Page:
Editor's comments:-
as soon as storage vendors have quotable benchmarks, we'll start seeing these kinds of comparisons in their press releases, just like we already see in the server market. You know the sort of thing... Sun is faster than IBM, but IBM is faster than HP, while HP claims to outperform Sun. You get into these kinds of loops because new products are introduced at different times. These kinds of standards are useful. But cents per megabyte will remain an easier to understand and important metric.

See also:- SSD testing & analyzer news, the Fastest SSDs

Platypus Technology Announces Channel Strategy to Aid Delivery of Solid-State Storage to the Masses

West Lebanon, N.H. - December 3, 2001 - Platypus Technology today announced a multi-faceted channel strategy for its high-performance storage systems aimed at expanding the potential of solid-state across a wide variety of industries.

The Platypus Partnership Program incorporates several categories including: Professional Services, Technology Alliances, Systems Integrators and Resellers. Rightsizing, Inc., Vector ESP, The Root Group, SUN's SolutionsSite and CDW have been appointed as channel partners for Platypus' solid-state storage systems.

Platypus' DRAM-based SSD systems are used for speeding up the delivery of e-commerce databases, email servers, delivering streaming data, and obtaining maximum application performance. Due to their dramatic price/performance offerings, Platypus' high-performance storage systems allow organizations to take full advantage of the existing infrastructure's cost and performance potential.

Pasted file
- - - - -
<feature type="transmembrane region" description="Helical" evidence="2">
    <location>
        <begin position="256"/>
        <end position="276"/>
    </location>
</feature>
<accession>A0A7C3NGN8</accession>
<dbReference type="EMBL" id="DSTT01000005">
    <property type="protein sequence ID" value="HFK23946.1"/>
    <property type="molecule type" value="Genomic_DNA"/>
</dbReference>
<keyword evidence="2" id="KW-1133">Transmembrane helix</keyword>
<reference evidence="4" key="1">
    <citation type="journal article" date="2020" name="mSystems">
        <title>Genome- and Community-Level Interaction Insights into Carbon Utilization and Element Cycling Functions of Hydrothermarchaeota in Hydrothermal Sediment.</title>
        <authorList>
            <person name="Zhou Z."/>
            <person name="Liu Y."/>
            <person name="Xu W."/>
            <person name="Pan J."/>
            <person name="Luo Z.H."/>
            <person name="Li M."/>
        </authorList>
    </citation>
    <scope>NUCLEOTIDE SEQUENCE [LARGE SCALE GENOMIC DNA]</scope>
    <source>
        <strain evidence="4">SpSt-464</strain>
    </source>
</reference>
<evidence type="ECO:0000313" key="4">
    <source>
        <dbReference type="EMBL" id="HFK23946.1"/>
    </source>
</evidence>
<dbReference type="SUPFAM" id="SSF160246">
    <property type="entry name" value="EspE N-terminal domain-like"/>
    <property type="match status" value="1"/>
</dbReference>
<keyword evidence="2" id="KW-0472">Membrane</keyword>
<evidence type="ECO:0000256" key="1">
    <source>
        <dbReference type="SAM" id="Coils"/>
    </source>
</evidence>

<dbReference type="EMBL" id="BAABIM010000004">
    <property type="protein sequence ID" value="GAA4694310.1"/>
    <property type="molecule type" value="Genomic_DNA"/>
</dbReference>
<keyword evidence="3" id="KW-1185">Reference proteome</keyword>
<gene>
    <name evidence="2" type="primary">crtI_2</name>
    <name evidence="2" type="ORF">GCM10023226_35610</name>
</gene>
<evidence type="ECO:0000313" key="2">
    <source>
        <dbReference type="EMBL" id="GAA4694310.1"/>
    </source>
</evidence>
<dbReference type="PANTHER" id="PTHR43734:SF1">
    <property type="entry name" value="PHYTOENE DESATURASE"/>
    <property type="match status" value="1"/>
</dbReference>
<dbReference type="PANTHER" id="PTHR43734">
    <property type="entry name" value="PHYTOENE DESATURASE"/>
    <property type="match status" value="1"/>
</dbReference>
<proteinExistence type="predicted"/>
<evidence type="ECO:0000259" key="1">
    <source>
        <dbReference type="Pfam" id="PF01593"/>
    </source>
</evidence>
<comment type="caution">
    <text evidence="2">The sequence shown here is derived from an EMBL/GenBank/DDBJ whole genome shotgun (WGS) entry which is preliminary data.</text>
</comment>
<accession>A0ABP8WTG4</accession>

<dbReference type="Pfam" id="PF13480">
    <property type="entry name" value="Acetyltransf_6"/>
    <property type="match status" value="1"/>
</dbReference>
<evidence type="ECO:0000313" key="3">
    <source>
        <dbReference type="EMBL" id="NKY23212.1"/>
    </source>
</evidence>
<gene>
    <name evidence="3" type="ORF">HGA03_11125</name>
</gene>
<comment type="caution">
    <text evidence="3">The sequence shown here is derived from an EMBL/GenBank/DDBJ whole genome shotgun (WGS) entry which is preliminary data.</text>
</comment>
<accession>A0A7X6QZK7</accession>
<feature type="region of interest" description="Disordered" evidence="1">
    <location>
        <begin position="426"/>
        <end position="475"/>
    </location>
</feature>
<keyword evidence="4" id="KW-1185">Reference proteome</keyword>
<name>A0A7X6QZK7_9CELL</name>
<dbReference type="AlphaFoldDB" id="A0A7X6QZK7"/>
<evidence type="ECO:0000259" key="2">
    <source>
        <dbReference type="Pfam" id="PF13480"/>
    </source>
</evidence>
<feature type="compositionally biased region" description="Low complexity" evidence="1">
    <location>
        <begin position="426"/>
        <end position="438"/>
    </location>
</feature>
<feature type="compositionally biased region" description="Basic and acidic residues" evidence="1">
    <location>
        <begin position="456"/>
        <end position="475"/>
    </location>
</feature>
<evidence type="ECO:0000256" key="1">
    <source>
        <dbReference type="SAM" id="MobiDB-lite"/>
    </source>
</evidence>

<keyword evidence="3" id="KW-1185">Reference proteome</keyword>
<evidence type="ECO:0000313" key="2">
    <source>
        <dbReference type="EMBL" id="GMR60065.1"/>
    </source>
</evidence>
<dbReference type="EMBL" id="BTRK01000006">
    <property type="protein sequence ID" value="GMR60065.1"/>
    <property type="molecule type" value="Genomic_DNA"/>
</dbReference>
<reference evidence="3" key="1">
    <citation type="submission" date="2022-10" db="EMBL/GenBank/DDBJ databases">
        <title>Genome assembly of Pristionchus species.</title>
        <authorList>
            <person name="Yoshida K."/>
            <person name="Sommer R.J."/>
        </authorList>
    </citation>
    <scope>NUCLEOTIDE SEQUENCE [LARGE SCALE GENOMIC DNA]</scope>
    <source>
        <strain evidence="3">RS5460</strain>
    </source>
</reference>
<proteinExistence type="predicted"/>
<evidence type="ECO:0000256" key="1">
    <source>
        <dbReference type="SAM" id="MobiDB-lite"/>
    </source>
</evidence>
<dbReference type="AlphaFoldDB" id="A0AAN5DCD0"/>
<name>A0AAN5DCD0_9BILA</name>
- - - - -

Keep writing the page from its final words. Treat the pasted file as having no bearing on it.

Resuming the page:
"We are pleased to have discovered a vendor, Platypus Technology, that has delivered a product with the reliability required by database operations, the speed of solid-state media and a price range that finally makes deployment of significant amounts of solid-state disk plausible for a broad range of business users," said Mark Farnham, President of Rightsizing, Inc. "To best serve our clients in our Oracle performance tuning line of business, we have developed a strategic relationship with Platypus and will be recommending their solid-state disk devices to our clients who have systems limited in performance by the slowness of traditional disks."

Platypus' storage innovations free applications from the I/O bottlenecks caused by hard drive-based storage, allowing mission critical files to run from silicon, rather than from rotating platters. These DRAM-based storage products provide many inherent benefits over the hard disk drive-based storage alternatives, including massive data transaction rates, faster access times and lower power utilization, and all without the risks of moving parts.

By integrating Platypus storage, businesses can access and serve data dramatically faster, whilst maintaining their current server infrastructure and without incurring higher CPU-based software licensing fees. ...Platypus Technology profile

Nexsan Rolls Out Infinisan ATAboy 2 Correct Cost Raid Solution With 75% Capacity Boost, Enhanced Performance Features